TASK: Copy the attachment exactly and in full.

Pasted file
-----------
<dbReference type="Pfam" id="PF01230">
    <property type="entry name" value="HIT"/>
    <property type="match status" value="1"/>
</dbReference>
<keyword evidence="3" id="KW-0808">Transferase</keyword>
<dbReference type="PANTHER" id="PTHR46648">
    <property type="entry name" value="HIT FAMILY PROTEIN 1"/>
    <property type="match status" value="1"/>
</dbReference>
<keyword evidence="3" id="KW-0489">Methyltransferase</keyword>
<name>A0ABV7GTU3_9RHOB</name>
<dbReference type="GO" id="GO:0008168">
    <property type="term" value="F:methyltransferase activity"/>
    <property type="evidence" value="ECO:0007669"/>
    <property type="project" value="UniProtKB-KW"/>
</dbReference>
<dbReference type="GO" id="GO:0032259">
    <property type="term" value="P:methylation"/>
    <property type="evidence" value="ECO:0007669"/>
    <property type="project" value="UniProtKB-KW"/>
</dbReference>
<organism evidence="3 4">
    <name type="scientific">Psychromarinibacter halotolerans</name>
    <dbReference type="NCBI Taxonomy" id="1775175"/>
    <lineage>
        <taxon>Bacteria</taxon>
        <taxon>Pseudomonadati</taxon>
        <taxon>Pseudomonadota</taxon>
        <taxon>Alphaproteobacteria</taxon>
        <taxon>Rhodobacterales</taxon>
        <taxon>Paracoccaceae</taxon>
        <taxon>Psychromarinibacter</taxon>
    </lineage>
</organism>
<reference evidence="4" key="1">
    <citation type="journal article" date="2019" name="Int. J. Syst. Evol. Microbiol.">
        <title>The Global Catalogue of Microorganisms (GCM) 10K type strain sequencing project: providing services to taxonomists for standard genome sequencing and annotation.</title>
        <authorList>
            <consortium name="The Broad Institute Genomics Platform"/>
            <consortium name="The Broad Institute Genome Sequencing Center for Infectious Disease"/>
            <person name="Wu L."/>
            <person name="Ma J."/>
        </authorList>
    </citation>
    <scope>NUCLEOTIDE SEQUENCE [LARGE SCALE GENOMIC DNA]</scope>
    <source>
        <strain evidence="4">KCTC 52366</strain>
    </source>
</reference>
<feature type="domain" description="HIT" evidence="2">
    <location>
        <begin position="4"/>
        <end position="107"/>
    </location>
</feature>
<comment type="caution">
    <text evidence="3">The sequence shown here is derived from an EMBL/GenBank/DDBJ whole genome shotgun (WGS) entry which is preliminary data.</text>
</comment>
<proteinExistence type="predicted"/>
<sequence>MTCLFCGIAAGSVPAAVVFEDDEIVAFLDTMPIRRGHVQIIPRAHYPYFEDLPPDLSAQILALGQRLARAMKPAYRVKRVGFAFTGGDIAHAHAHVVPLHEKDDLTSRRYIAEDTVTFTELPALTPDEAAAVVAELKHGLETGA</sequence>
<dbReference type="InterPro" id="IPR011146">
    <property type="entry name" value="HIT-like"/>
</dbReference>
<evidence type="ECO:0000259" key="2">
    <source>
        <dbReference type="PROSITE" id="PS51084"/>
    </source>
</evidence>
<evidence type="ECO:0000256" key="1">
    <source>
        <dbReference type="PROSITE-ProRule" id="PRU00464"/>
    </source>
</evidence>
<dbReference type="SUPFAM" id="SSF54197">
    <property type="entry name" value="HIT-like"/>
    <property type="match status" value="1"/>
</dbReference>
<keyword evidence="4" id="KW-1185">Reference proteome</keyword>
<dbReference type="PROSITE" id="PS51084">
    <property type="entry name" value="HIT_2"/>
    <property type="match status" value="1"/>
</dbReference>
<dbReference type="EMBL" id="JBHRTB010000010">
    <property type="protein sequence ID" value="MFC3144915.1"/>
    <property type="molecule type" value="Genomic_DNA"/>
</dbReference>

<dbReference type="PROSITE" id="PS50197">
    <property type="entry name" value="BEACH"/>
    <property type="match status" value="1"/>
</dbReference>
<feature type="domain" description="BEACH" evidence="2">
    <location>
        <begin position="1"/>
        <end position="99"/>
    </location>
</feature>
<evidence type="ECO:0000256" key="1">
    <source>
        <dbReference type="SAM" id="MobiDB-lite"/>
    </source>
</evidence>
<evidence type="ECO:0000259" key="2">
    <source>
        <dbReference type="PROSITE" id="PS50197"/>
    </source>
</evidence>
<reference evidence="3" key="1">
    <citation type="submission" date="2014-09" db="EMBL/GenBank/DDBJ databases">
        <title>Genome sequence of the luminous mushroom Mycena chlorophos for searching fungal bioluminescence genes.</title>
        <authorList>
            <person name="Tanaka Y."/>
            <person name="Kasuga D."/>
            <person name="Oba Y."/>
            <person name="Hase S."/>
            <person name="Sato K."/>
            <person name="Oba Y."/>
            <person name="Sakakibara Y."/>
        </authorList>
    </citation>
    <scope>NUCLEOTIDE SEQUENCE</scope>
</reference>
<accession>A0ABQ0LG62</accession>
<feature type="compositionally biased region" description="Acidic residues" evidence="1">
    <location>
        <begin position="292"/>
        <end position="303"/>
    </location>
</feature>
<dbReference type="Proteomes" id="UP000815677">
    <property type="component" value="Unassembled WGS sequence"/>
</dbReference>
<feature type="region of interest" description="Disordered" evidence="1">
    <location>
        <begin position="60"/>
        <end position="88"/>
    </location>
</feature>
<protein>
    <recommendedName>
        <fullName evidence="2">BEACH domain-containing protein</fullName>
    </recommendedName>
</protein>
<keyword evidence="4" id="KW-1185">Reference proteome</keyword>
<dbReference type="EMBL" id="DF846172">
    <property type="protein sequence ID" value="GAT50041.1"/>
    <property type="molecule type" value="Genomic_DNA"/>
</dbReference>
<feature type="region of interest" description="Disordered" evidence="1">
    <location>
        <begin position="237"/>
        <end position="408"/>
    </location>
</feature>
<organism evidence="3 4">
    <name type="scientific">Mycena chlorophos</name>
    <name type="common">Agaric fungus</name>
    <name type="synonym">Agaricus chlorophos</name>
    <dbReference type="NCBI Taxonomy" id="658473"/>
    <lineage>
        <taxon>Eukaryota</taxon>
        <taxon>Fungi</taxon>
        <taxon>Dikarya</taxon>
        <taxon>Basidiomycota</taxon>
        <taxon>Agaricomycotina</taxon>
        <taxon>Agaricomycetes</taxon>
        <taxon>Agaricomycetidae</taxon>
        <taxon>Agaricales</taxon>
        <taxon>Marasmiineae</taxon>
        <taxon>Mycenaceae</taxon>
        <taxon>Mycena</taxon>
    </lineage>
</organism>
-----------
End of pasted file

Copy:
<dbReference type="Pfam" id="PF01230">
    <property type="entry name" value="HIT"/>
    <property type="match status" value="1"/>
</dbReference>
<keyword evidence="3" id="KW-0808">Transferase</keyword>
<dbReference type="PANTHER" id="PTHR46648">
    <property type="entry name" value="HIT FAMILY PROTEIN 1"/>
    <property type="match status" value="1"/>
</dbReference>
<keyword evidence="3" id="KW-0489">Methyltransferase</keyword>
<name>A0ABV7GTU3_9RHOB</name>
<dbReference type="GO" id="GO:0008168">
    <property type="term" value="F:methyltransferase activity"/>
    <property type="evidence" value="ECO:0007669"/>
    <property type="project" value="UniProtKB-KW"/>
</dbReference>
<dbReference type="GO" id="GO:0032259">
    <property type="term" value="P:methylation"/>
    <property type="evidence" value="ECO:0007669"/>
    <property type="project" value="UniProtKB-KW"/>
</dbReference>
<organism evidence="3 4">
    <name type="scientific">Psychromarinibacter halotolerans</name>
    <dbReference type="NCBI Taxonomy" id="1775175"/>
    <lineage>
        <taxon>Bacteria</taxon>
        <taxon>Pseudomonadati</taxon>
        <taxon>Pseudomonadota</taxon>
        <taxon>Alphaproteobacteria</taxon>
        <taxon>Rhodobacterales</taxon>
        <taxon>Paracoccaceae</taxon>
        <taxon>Psychromarinibacter</taxon>
    </lineage>
</organism>
<reference evidence="4" key="1">
    <citation type="journal article" date="2019" name="Int. J. Syst. Evol. Microbiol.">
        <title>The Global Catalogue of Microorganisms (GCM) 10K type strain sequencing project: providing services to taxonomists for standard genome sequencing and annotation.</title>
        <authorList>
            <consortium name="The Broad Institute Genomics Platform"/>
            <consortium name="The Broad Institute Genome Sequencing Center for Infectious Disease"/>
            <person name="Wu L."/>
            <person name="Ma J."/>
        </authorList>
    </citation>
    <scope>NUCLEOTIDE SEQUENCE [LARGE SCALE GENOMIC DNA]</scope>
    <source>
        <strain evidence="4">KCTC 52366</strain>
    </source>
</reference>
<feature type="domain" description="HIT" evidence="2">
    <location>
        <begin position="4"/>
        <end position="107"/>
    </location>
</feature>
<comment type="caution">
    <text evidence="3">The sequence shown here is derived from an EMBL/GenBank/DDBJ whole genome shotgun (WGS) entry which is preliminary data.</text>
</comment>
<proteinExistence type="predicted"/>
<sequence>MTCLFCGIAAGSVPAAVVFEDDEIVAFLDTMPIRRGHVQIIPRAHYPYFEDLPPDLSAQILALGQRLARAMKPAYRVKRVGFAFTGGDIAHAHAHVVPLHEKDDLTSRRYIAEDTVTFTELPALTPDEAAAVVAELKHGLETGA</sequence>
<dbReference type="InterPro" id="IPR011146">
    <property type="entry name" value="HIT-like"/>
</dbReference>
<evidence type="ECO:0000259" key="2">
    <source>
        <dbReference type="PROSITE" id="PS51084"/>
    </source>
</evidence>
<evidence type="ECO:0000256" key="1">
    <source>
        <dbReference type="PROSITE-ProRule" id="PRU00464"/>
    </source>
</evidence>
<dbReference type="SUPFAM" id="SSF54197">
    <property type="entry name" value="HIT-like"/>
    <property type="match status" value="1"/>
</dbReference>
<keyword evidence="4" id="KW-1185">Reference proteome</keyword>
<dbReference type="PROSITE" id="PS51084">
    <property type="entry name" value="HIT_2"/>
    <property type="match status" value="1"/>
</dbReference>
<dbReference type="EMBL" id="JBHRTB010000010">
    <property type="protein sequence ID" value="MFC3144915.1"/>
    <property type="molecule type" value="Genomic_DNA"/>
</dbReference>

<dbReference type="PROSITE" id="PS50197">
    <property type="entry name" value="BEACH"/>
    <property type="match status" value="1"/>
</dbReference>
<feature type="domain" description="BEACH" evidence="2">
    <location>
        <begin position="1"/>
        <end position="99"/>
    </location>
</feature>
<evidence type="ECO:0000256" key="1">
    <source>
        <dbReference type="SAM" id="MobiDB-lite"/>
    </source>
</evidence>
<evidence type="ECO:0000259" key="2">
    <source>
        <dbReference type="PROSITE" id="PS50197"/>
    </source>
</evidence>
<reference evidence="3" key="1">
    <citation type="submission" date="2014-09" db="EMBL/GenBank/DDBJ databases">
        <title>Genome sequence of the luminous mushroom Mycena chlorophos for searching fungal bioluminescence genes.</title>
        <authorList>
            <person name="Tanaka Y."/>
            <person name="Kasuga D."/>
            <person name="Oba Y."/>
            <person name="Hase S."/>
            <person name="Sato K."/>
            <person name="Oba Y."/>
            <person name="Sakakibara Y."/>
        </authorList>
    </citation>
    <scope>NUCLEOTIDE SEQUENCE</scope>
</reference>
<accession>A0ABQ0LG62</accession>
<feature type="compositionally biased region" description="Acidic residues" evidence="1">
    <location>
        <begin position="292"/>
        <end position="303"/>
    </location>
</feature>
<dbReference type="Proteomes" id="UP000815677">
    <property type="component" value="Unassembled WGS sequence"/>
</dbReference>
<feature type="region of interest" description="Disordered" evidence="1">
    <location>
        <begin position="60"/>
        <end position="88"/>
    </location>
</feature>
<protein>
    <recommendedName>
        <fullName evidence="2">BEACH domain-containing protein</fullName>
    </recommendedName>
</protein>
<keyword evidence="4" id="KW-1185">Reference proteome</keyword>
<dbReference type="EMBL" id="DF846172">
    <property type="protein sequence ID" value="GAT50041.1"/>
    <property type="molecule type" value="Genomic_DNA"/>
</dbReference>
<feature type="region of interest" description="Disordered" evidence="1">
    <location>
        <begin position="237"/>
        <end position="408"/>
    </location>
</feature>
<organism evidence="3 4">
    <name type="scientific">Mycena chlorophos</name>
    <name type="common">Agaric fungus</name>
    <name type="synonym">Agaricus chlorophos</name>
    <dbReference type="NCBI Taxonomy" id="658473"/>
    <lineage>
        <taxon>Eukaryota</taxon>
        <taxon>Fungi</taxon>
        <taxon>Dikarya</taxon>
        <taxon>Basidiomycota</taxon>
        <taxon>Agaricomycotina</taxon>
        <taxon>Agaricomycetes</taxon>
        <taxon>Agaricomycetidae</taxon>
        <taxon>Agaricales</taxon>
        <taxon>Marasmiineae</taxon>
        <taxon>Mycenaceae</taxon>
        <taxon>Mycena</taxon>
    </lineage>
</organism>